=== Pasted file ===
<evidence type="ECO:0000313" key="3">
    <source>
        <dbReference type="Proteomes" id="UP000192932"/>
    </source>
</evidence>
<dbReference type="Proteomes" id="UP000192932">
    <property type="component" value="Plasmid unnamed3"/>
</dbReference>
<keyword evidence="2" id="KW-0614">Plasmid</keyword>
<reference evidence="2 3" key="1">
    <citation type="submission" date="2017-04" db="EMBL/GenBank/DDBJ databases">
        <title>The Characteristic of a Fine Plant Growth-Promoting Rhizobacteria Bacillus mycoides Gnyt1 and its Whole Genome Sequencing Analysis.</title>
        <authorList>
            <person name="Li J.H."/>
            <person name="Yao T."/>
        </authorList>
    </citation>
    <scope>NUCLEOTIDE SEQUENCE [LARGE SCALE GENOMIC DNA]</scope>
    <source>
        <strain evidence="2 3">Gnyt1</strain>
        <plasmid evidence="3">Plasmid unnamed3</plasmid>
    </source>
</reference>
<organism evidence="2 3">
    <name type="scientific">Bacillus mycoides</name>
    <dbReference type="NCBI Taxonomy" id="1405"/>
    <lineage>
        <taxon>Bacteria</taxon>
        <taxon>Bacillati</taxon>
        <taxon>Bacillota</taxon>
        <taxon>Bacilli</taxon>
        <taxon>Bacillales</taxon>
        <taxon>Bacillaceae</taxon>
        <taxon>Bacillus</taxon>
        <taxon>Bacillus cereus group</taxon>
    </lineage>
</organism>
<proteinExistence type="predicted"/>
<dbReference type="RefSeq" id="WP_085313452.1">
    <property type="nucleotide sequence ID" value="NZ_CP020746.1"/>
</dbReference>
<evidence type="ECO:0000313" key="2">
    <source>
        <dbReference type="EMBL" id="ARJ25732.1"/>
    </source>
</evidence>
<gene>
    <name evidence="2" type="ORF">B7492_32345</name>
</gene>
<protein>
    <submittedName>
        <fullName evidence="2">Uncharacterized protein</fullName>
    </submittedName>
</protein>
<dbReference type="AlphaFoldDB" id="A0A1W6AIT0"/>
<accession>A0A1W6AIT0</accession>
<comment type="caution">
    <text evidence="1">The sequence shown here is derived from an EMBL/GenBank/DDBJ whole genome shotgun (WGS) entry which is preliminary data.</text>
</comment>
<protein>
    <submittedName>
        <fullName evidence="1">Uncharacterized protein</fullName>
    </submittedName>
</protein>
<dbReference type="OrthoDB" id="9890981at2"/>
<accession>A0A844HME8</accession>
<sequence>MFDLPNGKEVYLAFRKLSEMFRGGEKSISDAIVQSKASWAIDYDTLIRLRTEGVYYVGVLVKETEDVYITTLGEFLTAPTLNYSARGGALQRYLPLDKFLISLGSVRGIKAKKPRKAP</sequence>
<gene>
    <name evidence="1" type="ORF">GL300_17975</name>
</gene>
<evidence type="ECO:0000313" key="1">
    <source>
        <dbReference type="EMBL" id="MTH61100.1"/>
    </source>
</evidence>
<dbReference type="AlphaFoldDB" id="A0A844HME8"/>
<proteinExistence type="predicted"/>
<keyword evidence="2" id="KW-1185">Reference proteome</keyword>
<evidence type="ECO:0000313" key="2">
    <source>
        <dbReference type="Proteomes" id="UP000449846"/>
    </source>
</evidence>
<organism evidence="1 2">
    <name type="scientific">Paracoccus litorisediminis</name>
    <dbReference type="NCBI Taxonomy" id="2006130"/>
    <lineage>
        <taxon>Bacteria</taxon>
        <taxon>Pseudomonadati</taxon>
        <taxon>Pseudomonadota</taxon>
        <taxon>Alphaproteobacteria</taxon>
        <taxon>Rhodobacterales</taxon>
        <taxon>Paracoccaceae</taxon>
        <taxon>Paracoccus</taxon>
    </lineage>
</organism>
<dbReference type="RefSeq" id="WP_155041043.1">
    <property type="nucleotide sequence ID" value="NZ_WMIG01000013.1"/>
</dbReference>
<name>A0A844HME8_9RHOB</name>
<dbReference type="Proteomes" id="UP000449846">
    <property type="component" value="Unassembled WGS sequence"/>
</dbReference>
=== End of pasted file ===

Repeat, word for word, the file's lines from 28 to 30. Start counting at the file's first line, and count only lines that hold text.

        <taxon>Bacteria</taxon>
        <taxon>Bacillati</taxon>
        <taxon>Bacillota</taxon>